Smart homes may halve carbon emissions and bills: Smart homes could help deliver energy bill savings, carbon reductions and improved system resilience across the UK.

New research from scientists at Loughborough University in partnership with the Solar Trade Association and Advance Further Energy concludes, which says the mass adoption in the home of battery storage, solar, intelligent controls and other smart energy technologies could unlock a range of significant positive impacts.

If such a system were scaled-up across a portfolio of 4.4 million homes, individual households would be able to lessen their environmental impact, save money and even potentially sell power through a local energy marketplace, back to the grid or other homes and businesses – the report states they would not only benefit these individual homeowners but the entire electricity network.

Helping to balance the electricity system without the need for costly reinforcements it adds, with tools to manage electricity use it can enable distributed energy and storage-equipped houses to provide enough rapid flexible power to flatten spikes in demand – these households could also help the UK work towards its net zero targets, more than halving carbon emissions and energy bills.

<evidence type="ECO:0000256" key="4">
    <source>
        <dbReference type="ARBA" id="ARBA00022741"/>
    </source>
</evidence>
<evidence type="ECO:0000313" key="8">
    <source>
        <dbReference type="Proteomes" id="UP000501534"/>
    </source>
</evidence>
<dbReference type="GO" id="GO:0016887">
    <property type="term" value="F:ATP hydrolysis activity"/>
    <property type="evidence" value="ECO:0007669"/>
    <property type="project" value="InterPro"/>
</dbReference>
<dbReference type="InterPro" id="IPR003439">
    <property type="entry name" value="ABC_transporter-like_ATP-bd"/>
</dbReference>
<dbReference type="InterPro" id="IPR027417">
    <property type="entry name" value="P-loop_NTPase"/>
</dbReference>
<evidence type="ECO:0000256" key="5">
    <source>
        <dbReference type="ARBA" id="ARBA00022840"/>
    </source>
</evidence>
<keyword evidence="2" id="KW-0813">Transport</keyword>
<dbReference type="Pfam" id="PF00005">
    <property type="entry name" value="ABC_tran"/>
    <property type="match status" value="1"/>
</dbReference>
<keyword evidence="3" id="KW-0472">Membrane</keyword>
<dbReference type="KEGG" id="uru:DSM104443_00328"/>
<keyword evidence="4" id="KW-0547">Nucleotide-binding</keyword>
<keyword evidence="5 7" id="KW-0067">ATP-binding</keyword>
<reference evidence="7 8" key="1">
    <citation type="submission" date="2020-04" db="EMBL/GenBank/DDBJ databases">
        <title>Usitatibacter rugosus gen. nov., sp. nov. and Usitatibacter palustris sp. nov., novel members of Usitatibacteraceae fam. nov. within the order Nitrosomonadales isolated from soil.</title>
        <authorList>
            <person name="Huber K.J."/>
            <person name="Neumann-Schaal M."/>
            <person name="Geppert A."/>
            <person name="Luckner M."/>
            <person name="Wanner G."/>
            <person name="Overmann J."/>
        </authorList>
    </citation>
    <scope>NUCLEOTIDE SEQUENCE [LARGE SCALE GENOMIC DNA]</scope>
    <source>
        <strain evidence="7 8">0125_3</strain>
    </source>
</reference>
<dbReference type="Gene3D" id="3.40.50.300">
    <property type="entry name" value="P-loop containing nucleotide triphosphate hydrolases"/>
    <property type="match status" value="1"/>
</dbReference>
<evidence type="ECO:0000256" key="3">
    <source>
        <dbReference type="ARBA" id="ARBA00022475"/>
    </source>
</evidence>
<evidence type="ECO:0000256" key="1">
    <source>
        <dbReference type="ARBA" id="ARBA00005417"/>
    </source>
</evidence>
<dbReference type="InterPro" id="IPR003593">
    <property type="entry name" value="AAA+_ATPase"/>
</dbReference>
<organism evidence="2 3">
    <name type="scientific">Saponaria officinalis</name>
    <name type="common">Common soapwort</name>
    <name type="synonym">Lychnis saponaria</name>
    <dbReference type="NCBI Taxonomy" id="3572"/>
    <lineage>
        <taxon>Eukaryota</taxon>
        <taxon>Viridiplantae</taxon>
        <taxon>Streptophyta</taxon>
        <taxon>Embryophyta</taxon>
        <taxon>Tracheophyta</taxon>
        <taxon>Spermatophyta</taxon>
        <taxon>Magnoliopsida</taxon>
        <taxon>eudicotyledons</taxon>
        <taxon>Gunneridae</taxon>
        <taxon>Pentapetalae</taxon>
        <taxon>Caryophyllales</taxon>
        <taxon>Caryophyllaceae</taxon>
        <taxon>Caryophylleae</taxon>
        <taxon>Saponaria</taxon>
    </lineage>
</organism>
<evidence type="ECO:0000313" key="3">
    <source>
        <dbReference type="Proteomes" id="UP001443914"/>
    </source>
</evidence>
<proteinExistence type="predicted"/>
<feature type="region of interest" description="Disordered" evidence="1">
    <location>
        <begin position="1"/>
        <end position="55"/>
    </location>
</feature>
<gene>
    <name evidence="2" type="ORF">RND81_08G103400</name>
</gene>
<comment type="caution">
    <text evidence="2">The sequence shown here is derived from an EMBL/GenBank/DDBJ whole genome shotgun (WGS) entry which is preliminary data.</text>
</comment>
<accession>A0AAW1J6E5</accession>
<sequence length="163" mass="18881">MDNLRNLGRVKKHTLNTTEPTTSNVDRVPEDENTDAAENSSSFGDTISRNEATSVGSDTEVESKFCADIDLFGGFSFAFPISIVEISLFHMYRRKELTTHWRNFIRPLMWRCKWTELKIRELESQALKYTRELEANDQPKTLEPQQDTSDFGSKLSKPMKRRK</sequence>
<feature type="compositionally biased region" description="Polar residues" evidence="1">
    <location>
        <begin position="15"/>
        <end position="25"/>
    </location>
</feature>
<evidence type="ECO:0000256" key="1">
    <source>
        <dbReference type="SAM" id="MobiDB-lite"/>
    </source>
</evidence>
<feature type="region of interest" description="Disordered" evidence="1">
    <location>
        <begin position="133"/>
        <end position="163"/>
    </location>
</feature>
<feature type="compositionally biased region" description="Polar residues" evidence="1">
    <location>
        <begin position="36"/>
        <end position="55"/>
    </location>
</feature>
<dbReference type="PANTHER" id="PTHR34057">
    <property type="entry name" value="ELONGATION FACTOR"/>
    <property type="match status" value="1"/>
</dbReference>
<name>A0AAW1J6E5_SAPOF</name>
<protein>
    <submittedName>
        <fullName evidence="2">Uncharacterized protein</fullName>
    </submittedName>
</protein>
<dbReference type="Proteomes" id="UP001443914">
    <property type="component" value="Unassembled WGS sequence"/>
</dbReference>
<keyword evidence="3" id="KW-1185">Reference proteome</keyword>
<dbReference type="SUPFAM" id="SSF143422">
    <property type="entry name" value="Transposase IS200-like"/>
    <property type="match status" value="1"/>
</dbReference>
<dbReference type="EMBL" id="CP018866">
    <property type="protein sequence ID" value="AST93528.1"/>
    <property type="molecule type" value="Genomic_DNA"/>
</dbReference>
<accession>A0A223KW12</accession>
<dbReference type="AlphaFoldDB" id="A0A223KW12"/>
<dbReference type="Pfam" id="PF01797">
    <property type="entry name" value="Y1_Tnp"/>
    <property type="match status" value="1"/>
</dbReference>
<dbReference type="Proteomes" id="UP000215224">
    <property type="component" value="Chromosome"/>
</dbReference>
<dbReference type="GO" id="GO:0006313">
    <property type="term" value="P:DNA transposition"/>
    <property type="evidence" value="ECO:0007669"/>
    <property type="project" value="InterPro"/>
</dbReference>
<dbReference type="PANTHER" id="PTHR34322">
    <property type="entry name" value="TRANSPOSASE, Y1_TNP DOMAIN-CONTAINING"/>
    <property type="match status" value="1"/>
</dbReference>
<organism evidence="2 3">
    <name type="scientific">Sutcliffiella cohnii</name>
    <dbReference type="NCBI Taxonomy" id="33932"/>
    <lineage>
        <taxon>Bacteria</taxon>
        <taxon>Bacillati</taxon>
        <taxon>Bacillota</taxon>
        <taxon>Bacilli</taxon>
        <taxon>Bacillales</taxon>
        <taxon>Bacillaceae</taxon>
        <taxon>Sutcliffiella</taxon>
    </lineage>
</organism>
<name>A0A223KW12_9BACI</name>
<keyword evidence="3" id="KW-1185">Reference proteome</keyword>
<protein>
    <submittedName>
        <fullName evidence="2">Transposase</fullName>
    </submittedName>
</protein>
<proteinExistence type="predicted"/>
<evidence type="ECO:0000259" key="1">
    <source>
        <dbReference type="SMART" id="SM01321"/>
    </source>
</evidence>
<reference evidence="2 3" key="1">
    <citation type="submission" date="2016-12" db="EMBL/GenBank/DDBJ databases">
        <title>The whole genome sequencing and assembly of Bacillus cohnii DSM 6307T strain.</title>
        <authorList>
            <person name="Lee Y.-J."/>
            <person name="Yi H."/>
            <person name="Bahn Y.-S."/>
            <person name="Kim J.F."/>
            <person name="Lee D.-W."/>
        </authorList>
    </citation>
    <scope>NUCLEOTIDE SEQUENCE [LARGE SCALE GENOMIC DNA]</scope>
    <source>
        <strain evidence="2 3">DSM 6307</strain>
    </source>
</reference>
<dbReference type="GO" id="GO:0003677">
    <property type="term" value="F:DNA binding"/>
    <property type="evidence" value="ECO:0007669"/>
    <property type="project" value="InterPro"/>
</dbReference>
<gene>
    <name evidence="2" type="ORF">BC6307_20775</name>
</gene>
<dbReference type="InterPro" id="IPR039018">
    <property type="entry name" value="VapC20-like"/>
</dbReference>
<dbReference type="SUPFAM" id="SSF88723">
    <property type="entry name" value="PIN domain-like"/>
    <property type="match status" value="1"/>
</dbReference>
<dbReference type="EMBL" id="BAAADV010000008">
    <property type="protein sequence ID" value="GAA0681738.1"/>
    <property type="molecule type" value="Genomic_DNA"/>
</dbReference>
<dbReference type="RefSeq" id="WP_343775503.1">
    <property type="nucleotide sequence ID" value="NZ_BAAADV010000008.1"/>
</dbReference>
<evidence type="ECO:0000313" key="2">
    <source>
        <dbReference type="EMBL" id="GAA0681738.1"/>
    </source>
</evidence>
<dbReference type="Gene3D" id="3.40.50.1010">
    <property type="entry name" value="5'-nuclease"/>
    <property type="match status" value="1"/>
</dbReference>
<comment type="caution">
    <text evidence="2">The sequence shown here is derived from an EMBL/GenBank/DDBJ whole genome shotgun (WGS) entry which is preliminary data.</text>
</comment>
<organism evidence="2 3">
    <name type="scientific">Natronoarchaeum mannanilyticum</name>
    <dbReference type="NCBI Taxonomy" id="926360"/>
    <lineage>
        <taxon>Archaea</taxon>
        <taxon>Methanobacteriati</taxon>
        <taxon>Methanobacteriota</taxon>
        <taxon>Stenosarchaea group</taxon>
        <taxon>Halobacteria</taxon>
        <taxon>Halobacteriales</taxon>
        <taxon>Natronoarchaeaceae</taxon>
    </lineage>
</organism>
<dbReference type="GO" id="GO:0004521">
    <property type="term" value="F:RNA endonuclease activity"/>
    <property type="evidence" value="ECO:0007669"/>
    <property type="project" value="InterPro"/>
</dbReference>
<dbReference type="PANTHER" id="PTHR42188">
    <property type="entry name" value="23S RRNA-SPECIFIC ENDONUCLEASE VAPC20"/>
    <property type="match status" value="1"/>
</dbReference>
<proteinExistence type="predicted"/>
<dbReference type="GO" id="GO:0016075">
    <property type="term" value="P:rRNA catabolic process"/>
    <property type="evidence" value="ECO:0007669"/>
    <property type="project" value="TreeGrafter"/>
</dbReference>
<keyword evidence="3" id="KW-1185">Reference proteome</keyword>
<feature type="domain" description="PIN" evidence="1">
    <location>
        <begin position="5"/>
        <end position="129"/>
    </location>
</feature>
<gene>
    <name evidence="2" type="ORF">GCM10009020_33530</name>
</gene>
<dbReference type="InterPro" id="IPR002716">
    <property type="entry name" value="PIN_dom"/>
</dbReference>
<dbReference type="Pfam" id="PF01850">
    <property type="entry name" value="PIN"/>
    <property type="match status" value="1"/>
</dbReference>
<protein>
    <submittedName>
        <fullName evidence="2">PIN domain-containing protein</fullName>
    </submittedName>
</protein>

Chief Executive of the STA Chris Hewett said: “We now have an opportunity to make our homes active contributors of the flexibility needed to maximise the potential of renewables, rather than simply passive consumers of electricity.

“The evidence is here – deploying smart energy technologies across the country not only cuts carbon and helps households save on their energy bills, but can actively minimise spikes in electricity demand which place the grid under intense stress. It is not simply the homeowner who stands to benefit from solar and energy storage, but everyone.”

Smart homes may halve carbon emissions and bills

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